A Great View If You Like Parking Lots

In our podcast “Parking Is Hell,” we explored how the overwhelming demand for parking space has a lot of downsides. One big problem is that city centers can feel as if they’re practically held hostage by parking lots and garages. I was in Minneapolis the other day, and here are four pictures taken from the window of my hotel room. It’s not exactly a view that makes the heart skip … 

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Can you imagine what this downtown might look like without all those parking garages? Bring on the driverless car! If our cars have the ability to drop us off and pick us up with the swipe of a touchscreen, what will these acres and acres and acres of city land turn into? 


Ross

Actually you don't need self-driving (not driverless) cars, you need robot garages:
http://www.roboticparking.com/

John Peschken

Why wouldn't they become parking lots for driverless cars?

Lassie

I like that little circular ramp leading up to the last level, in the last picture. Must be a real treat driving up that in the Minneapolis winter.

Seth Goodman

I can imagine. It's not the same scene, but it's the same idea: http://graphingparking.com/
Yes, many of the parking garages shown above would be converted to buildings but at least there would be the chance to have some interesting architecture instead of lifeless concrete abysses. And no, not everyone wants to take the bus, but if some of those new buildings were residential, then you'd have a lot of people that don't need to commute at all. Even if it's not for everyone, the demand for that kind of lifestyle is there, but we won't be able to satisfy it until city governments stop requiring parking for every new development.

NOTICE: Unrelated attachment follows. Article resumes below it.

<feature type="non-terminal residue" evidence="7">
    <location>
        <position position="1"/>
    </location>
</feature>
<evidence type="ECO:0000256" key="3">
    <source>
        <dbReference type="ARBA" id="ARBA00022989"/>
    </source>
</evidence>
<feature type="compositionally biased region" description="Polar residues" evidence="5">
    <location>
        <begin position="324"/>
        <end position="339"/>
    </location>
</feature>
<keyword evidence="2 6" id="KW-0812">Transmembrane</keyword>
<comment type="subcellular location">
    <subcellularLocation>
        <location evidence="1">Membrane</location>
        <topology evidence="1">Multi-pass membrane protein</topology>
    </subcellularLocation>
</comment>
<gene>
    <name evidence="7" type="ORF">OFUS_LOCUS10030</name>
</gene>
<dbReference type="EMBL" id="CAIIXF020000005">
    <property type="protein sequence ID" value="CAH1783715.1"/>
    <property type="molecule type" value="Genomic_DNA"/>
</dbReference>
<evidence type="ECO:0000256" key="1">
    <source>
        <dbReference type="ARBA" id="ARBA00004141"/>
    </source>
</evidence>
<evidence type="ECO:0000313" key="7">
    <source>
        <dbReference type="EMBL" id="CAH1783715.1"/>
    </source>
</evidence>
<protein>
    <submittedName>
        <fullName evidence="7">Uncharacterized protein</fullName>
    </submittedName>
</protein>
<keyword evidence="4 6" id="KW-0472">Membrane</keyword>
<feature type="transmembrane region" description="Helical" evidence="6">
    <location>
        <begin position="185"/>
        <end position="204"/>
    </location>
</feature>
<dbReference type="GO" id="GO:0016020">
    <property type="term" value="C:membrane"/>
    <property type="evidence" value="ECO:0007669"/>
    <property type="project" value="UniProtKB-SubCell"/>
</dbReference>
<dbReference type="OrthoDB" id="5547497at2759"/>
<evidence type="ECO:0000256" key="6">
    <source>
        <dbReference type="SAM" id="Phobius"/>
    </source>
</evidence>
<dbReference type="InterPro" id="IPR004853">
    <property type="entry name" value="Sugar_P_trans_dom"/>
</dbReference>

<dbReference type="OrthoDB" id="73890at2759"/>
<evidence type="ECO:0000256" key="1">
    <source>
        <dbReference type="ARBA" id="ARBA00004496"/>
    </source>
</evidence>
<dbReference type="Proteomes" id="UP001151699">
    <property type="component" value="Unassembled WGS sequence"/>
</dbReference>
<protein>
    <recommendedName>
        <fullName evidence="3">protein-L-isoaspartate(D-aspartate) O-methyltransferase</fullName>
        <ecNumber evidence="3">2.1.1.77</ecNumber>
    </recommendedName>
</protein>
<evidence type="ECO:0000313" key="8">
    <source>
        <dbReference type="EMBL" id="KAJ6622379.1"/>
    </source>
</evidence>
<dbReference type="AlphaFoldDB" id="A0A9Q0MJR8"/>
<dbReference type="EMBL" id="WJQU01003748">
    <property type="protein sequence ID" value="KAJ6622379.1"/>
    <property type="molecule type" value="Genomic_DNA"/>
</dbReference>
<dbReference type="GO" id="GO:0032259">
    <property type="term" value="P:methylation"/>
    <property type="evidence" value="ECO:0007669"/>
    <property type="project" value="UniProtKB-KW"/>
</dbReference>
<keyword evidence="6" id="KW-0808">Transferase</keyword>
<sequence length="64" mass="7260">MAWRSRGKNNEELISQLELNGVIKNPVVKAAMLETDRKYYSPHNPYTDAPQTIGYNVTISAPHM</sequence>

James

Tastes differ, but I really can't see how a large concrete structure warehousing humans is either more or less of a "lifeless concrete abyss" than a large concrete structure warehousing cars. Take picture #2 for instance: what exactly makes the parking garage in the center less architecturally interesting than the buildings visible to the right & behind it?

Allen

Can you imagine how many of these ramps wouldn't be there if the City of MPLS wasn't putting taxpayer $$$$$$$ into building them?

benschon

Urban planning implications of driverless cars in this essay. http://daily.sightline.org/2013/06/04/a-self-driving-future/

Maria

Funny thing is, Minneapolis is an excellent cycling city, vying with Portland as the number one city for commuter cyclists. We have the Greenway, for goodness sake! A good number of cyclists continue throughout the winter here, as well (me included). The city does what it can to improve cycling infrastructure, given budget constraints and the complaints from some motorists. And for the midwest, public transport isn't half bad, and is improving. More of that, and we'd have fewer cars.

The University of Minnesota is the worst place to try to park. But I've found, even here into November, that if you get on campus by bike later than 9am, you'll have trouble finding a place to lock your bike.

Erika

I agree with you and it is unfortunate that so many American cities and suburbs have large lots of land and space devoted to parking.

Minneapolis is an amazing city though, so I hope you got to explore a little bit.

Scott

"the overwhelming demand for parking space has a lot of downsides." No, the overwhelming supply of parking space has a lot of downsides. The quantity demanded is high because the good has been heavily subsidized and the price is artificially, insanely, low.